I also knew that nothing could be done about the bad projection because I worked for seven years as a projectionist at the Telluride Film Festival in Colorado. I projected 16mm, 35mm, and even a bit of 70mm during my Telluride days, and had the genuine honour to work under the tutelage of Chapin Cutler of Boston Light & Sound. Chapin is the guy who beat Michael Moore in court recently for the Traverse City Film Festival fiasco. I’ve subsequently lost all respect for Moore. Chapin and his wife, Deborah, are consummate pros and wonderful people.

My first guess was that the Cinematheque projectionist had left the wrong lenses on the projectors — maybe the 1:37 lenses for a 1:85 film. Or it could have been that the lenses themselves were the wrong focal length. I emailed former Telluride Director of Operations, Jim “BF Deal” Bedford, to ask for his opinion. He replied,

Every screen image is based on a perfect relationship between lens, aperture, and screen size. For example, if one would get a perfect 1.85 image on the screen using a 47mm lens, but the lens that was used was a stock 45mm (let’s say because of the cost or lack of availability of a custom 47mm, or perhaps they want to maximize the size of the screen), then this is possible.

The third and least likely possibility is that the Cinematheque had somehow obtained a dupe print, created with an optical printer. Which would have been the only method to “pirate” a film in 1994. Regardless, this couldn’t possibly be the way that 35mm films are shown regularly at the Cinematheque, can it? If the Cinematheque Quebecoise is no longer the place to go to be extremely snobby about film, whither cinephilia?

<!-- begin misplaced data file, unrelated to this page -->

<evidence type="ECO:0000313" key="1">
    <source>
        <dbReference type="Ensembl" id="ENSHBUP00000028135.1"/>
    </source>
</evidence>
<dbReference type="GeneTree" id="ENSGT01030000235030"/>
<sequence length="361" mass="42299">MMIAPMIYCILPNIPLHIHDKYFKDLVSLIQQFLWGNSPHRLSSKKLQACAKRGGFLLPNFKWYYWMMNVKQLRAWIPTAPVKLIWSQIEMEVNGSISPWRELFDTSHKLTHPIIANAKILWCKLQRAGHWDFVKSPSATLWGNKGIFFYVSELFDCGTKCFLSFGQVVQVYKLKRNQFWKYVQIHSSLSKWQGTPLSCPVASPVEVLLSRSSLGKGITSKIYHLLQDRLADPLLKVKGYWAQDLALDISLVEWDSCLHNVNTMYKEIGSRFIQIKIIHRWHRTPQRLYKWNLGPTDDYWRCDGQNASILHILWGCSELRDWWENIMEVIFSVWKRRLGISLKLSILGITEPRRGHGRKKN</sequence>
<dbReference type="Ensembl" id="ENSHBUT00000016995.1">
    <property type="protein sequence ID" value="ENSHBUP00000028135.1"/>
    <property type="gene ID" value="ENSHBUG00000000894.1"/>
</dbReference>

The last year that I worked in Telluride, the big movie was The Artist — the French, mostly dialogue-free film set during the late 1920s at the turn of sound cinema. It was 2011. Even back then I took the film as a metaphor for the coming digital age, that DCP was about to overtake analogue formats, streaming was about to overtake the theatrical experience, and we had all better get used to it. 2022 was the first year that there were no film prints screened in Telluride. Can it really still be called a film festival if there is no actual film? RIP, seventh art.

Given that even veteran film critic and literally last man at the movies, A.O. Scott, has arrived at the same conclusion, I thought that it might be an opportune time to share some of my all-time favourite experiences in the projection booth.

The Diving Bell and The Butterfly (2007), dir. Julian Schnabel

In 2007, the New York artist and filmmaker, Julian Schnabel, came to Telluride with his newest feature, The Diving Bell and the Butterfly. I was excited to see this movie, having been a fan of his previous films, Basquiat and Before Night Falls. The print arrived shrink-wrapped from the film lab, never before run through a projector. It still had that lab chemical smell, and each reel was wound tight as a drum. Machine perfect. I could not wait to throw this picture onscreen.